Great Reads of 2021: A Reading Year in Review

Another year of pandemic misery = another fabulous year for books! Indeed, books carried me on a magic carpet ride high above the madness all year long. So, my annual review is a tad long this year. If you don’t want to skim the whole post, feel free to use these links to jump to your favorite genres or topics: Faith, Biblical Gender Roles & Church Abuse, Memoir & Biography, History, Politics & Culture, Fiction.

My Top Six Picks

In a crowded field of excellence, what makes one book stand out? When a book fundamentally shifts my perspective or understanding of a topic, when I can’t stop talking about it to my bibliophile friends, when the beauty of the language stops me dead and I go back to reread passages for the sheer glory of the prose….well, those are the books that make the cut. Here are my 2021 Top 6, in no particular order (reviews in their respective sections):


You’ll notice my reading centered around faith topics this year. This reflects an intentional commitment to deepen my faith by exploring perspectives beyond my own comfortable bubble and life experience. What a rich journey, seeing faith through the lens of history, other ethnicities, and other religious traditions!

Prayer in the Night by Tish Harrison Warren ⭐⭐⭐⭐⭐. Tish Harrison Warren is an Anglican priest, and this book explores “Compline,” an ancient nighttime prayer. As someone far removed from liturgical faith traditions, who nonetheless craves liturgy, this book nourished my soul in a dark season. Warren imbues her own personal vulnerability with deep theological truth in nearly poetic prose. This was my “most-gifted” book of 2021 — simply too good not to share. Not surprisingly, Christianity Today also named it their Book of the Year.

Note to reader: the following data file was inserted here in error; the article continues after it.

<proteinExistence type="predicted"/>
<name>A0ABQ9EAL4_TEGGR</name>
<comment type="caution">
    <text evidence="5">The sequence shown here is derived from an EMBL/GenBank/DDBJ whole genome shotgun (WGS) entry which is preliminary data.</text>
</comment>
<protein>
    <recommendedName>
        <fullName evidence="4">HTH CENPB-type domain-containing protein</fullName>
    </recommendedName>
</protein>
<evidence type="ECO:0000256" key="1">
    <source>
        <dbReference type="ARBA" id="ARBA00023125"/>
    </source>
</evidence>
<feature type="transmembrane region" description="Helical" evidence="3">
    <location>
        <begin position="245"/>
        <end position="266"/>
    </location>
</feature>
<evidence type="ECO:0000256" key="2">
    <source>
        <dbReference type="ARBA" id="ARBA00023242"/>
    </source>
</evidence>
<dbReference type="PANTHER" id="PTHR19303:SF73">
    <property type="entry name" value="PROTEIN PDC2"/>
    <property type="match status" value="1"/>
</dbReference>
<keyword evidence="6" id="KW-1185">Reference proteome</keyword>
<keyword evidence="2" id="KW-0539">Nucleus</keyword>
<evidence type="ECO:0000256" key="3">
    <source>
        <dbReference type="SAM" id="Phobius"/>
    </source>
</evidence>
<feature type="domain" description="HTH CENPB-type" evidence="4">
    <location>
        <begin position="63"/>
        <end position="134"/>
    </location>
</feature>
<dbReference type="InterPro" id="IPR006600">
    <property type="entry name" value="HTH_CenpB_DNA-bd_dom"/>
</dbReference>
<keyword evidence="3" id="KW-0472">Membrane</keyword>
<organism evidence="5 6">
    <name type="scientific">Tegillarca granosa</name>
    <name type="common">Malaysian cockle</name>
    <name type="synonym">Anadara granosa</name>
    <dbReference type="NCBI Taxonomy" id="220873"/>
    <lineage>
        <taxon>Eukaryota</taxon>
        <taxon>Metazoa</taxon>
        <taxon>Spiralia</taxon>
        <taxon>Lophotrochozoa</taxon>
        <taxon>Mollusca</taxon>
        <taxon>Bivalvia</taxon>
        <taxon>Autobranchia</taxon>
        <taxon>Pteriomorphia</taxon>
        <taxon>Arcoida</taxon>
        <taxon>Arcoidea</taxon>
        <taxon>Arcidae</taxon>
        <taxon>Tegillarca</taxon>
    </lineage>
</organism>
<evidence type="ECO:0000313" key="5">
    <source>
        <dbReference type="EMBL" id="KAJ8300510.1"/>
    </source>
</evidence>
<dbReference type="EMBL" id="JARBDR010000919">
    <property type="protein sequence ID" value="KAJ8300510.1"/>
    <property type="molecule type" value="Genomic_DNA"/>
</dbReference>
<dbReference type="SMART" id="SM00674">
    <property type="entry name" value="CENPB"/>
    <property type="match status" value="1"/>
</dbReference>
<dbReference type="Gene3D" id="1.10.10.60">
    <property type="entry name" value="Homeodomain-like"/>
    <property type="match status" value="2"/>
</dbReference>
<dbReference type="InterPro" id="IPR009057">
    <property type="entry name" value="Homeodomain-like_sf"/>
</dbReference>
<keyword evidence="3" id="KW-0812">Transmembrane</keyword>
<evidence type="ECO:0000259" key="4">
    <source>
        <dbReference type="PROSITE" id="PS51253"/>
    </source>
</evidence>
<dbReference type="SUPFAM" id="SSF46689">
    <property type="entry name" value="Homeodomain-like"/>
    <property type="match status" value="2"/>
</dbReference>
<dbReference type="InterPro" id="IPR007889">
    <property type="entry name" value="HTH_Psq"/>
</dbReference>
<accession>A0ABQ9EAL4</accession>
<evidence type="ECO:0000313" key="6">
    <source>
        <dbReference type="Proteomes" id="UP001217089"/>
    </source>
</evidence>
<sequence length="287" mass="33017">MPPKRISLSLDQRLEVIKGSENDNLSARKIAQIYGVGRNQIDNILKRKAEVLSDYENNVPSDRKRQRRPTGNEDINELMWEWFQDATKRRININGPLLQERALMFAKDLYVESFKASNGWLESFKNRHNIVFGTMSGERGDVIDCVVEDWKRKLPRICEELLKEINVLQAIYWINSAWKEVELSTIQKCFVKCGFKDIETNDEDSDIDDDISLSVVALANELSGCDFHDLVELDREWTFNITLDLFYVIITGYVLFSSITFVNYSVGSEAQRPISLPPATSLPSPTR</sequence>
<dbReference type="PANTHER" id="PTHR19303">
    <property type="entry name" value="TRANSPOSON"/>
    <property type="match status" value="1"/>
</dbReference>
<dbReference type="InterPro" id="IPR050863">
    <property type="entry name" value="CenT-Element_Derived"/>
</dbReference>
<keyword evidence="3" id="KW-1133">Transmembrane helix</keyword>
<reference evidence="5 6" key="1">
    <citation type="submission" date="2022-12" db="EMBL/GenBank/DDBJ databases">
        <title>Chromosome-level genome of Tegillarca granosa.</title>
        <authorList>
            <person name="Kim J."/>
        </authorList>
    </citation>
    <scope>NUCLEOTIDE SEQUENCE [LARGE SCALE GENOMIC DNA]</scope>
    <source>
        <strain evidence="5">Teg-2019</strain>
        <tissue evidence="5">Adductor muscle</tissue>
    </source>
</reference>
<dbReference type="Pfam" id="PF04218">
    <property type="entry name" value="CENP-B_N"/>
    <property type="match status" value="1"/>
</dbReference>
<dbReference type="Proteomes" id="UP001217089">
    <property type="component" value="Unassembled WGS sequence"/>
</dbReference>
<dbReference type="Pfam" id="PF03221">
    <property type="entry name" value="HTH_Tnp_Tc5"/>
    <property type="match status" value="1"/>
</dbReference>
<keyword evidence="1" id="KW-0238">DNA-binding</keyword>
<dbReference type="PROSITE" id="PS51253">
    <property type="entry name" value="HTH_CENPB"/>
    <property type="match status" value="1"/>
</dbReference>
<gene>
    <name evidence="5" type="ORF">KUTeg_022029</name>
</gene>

Abuelita Faith by Kat Armas ⭐⭐⭐⭐⭐. The great joy of reading is that in enables you to live many different lives, vicariously. Kat Armas, a second generation Cuban American, adroitly weaves stories of the women in her family and women from the Bible to celebrate what these women “on the margins” have contributed to a legacy of faith. By liberally employing her native Spanish language, readers experience the full richness of Cuban culture. My one criticism is that she avoids using gendered pronouns in reference to God, and I found that awkward and silly. I understand the point she’s trying to make, but it was jarring and distracting. Nevertheless, I highly recommend this book. As one who treasures my own legacy of faith handed down through generations of women on the margins, I found these stories as warm and inviting as my Granny’s hugs.

Love Does by Bob Goff ⭐⭐⭐⭐⭐. When the world gets you down, pick up a Bob Goff book. He never fails to restore my hope in the power of faith and love. In each short chapter, Bob tells a personal story of he lives his faith in ordinary encounters with people. Bob is a radical, but he sounds so normal…. I think that may be the point. Radical love should just be normal for Jesus followers.

Love Makes Room by Staci Frenes ⭐⭐⭐⭐⭐. I loved the honest vulnerability of this book. Staci Frenes doesn’t flinch from the turmoil she and her husband experienced when their 16-year-old daughter told them she was gay. In their evangelical world, there was no room for a gay child, no roadmap for how to navigate a future they had not imagined. But they figured it out, through soul searching, awkward conversations, and even humor. They learned that love makes room.